Glossary of Terms
Greater Sudbury Committee of Adjustment / Sign Variance Committee:
This committee, made up of five citizens, is empowered to grant relief from all zoning and sign by-laws related to land in the City of Greater Sudbury.
Greater Sudbury Planning Committee:
This committee is made up of five members of Greater Sudbury City Council. It meets twice per month, and makes recommendations to Council regarding development or land use matters.
Land Use Planning:
The way we manage our land and resources. Land use planning helps each community to set goals about how it will grow and develop and to work out ways of reaching those goals while keeping important social, economic and environmental concerns in mind. It balances the interests of individual property owners with the wider interests and objectives of the community. Good land use planning is key to ensure orderly growth and the efficient provision of services.
Northern Growth Plan:
A strategic 25-year plan for Northern Ontario that guides decision-making and investment planning. The aims of the Growth Plan are to help attract people and investments to the region, support training, education and employment opportunities, create a highly qualified workforce and position the northern economy to compete on a global scale.
The Planning Act requires each municipality exercising planning powers in Ontario to have an Official Plan. The Official Plan is a legal document approved by City Council that describes policies and objectives for future land uses. The Official Plan is prepared in consultation with residents and reflects a community vision for future change and development. The Official Plan is a blueprint for how the city will grow over the next 20 years. It describes the location for new housing, employment, parks, office and retail areas, community services, and other land uses. The Official Plan also establishes policies for the built environment, for improvements to the City's hard services (such as transit, roads, water mains, etc.) and for the protection of the city's natural environment.
The Planning Act is provincial legislation that governs planning in Ontario. The Province of Ontario sets out rules and regulations in the Planning Act which describe how planning processes should be dealt with, how land uses may be controlled and by whom. The Planning Act gives the City the power to create Official Plans and Zoning By-laws which in turn provide direction to the various officials, staff members and other authorities involved in the planning and development decision-making process.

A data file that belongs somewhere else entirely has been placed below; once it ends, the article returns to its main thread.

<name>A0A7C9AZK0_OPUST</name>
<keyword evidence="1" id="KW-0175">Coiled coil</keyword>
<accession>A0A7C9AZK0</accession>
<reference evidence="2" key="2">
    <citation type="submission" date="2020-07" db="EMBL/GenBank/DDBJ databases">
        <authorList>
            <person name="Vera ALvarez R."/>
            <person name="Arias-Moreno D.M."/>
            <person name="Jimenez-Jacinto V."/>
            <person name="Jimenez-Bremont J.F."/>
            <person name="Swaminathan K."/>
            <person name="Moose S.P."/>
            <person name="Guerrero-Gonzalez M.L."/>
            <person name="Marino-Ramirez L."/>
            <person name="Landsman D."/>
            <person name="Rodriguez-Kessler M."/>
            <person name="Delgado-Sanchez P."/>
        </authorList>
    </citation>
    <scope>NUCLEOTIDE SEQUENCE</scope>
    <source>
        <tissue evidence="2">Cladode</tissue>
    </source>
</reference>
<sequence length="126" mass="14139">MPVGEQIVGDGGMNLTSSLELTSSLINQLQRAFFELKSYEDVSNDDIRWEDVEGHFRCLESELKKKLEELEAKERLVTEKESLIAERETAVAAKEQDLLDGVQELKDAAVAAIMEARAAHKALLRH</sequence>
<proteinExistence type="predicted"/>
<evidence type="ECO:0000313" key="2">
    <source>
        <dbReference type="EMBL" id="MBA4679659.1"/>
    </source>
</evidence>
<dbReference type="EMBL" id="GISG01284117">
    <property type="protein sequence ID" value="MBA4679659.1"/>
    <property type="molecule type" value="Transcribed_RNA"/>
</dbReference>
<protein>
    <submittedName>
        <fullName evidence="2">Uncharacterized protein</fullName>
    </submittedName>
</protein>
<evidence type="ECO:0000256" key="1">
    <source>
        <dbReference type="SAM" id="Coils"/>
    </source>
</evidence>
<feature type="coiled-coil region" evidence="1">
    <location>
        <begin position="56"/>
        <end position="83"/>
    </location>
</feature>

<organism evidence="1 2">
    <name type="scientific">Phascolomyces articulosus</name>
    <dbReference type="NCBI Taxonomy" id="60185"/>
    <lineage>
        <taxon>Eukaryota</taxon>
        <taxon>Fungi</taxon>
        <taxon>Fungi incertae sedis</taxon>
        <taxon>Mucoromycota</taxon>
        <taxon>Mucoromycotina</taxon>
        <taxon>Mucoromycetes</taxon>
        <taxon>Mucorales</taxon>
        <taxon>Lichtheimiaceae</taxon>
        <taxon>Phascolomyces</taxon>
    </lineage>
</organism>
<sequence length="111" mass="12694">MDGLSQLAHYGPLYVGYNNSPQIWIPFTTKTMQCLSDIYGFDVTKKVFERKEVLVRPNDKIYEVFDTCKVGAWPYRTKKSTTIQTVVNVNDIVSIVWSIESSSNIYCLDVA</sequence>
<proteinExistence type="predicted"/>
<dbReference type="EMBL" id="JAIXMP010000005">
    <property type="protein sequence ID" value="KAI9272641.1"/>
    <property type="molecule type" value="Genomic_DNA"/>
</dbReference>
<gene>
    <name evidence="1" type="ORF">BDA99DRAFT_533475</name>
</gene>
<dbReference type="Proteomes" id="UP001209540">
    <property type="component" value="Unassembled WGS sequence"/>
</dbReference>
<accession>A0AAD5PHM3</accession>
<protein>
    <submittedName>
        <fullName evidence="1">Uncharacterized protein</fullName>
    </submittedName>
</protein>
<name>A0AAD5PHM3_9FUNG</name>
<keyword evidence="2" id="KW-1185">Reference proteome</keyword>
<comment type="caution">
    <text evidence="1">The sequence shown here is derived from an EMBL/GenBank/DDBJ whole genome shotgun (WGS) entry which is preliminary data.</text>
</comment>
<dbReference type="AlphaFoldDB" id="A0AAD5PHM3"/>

Provincial Policy Statement:
The Provincial Policy Statement (PPS) is a document prepared and released by the Province of Ontario, which provides policy direction on matters of provincial interest related to land use planning and development. Issued under the authority of Section 3 of the Planning Act, the PPS sets the policy foundation for regulating the development and use of land.
The PPS supports and complements many of the policies contained in the City's Official Plan. City Council decisions related to municipal planning are required, by the Planning Act, to be consistent with the PPS.To learn more about the PPS and obtain a copy, see the Province's website.
If you wish to use, alter or develop your property in a way that does not conform with the Zoning By-law, you must apply for a site-specific amendment to the By-law. You can do this through either a Zoning By-law Amendment application (commonly called a Rezoning) or a Minor Variance application. Rezonings are used for major revisions to the By-law such as land use changes or significant increases in permitted building heights and development densities. City Council makes decisions on rezoning applications. Minor Variances are used for issues such as small changes to building setback or parking requirements, and are considered by the Committee of Adjustment.
Urban design is the pursuit of creating successful places for people. It is concerned with the appearance, functionality and arrangement of buildings, streets and public space. It examines the connections between people and places, movement and urban form, nature and built fabric. Good urban design contributes to city beauty, vibrancy, safety, and inclusivity, and is an essential ingredient of city building.
The Zoning By-law is the legal document that implements the policies and objectives described in the Official Plan. The Zoning By-law regulates the use and development of buildings and land by stating exactly what types of land uses are permitted in various geographic areas and by establishing precise development standards for lot size and frontage, building setbacks, the height and built form of structures, the number and dimensions of parking and loading spaces, requirements for open space, etc. The Planning Act grants the City the authority to implement land use controls through Zoning By-laws.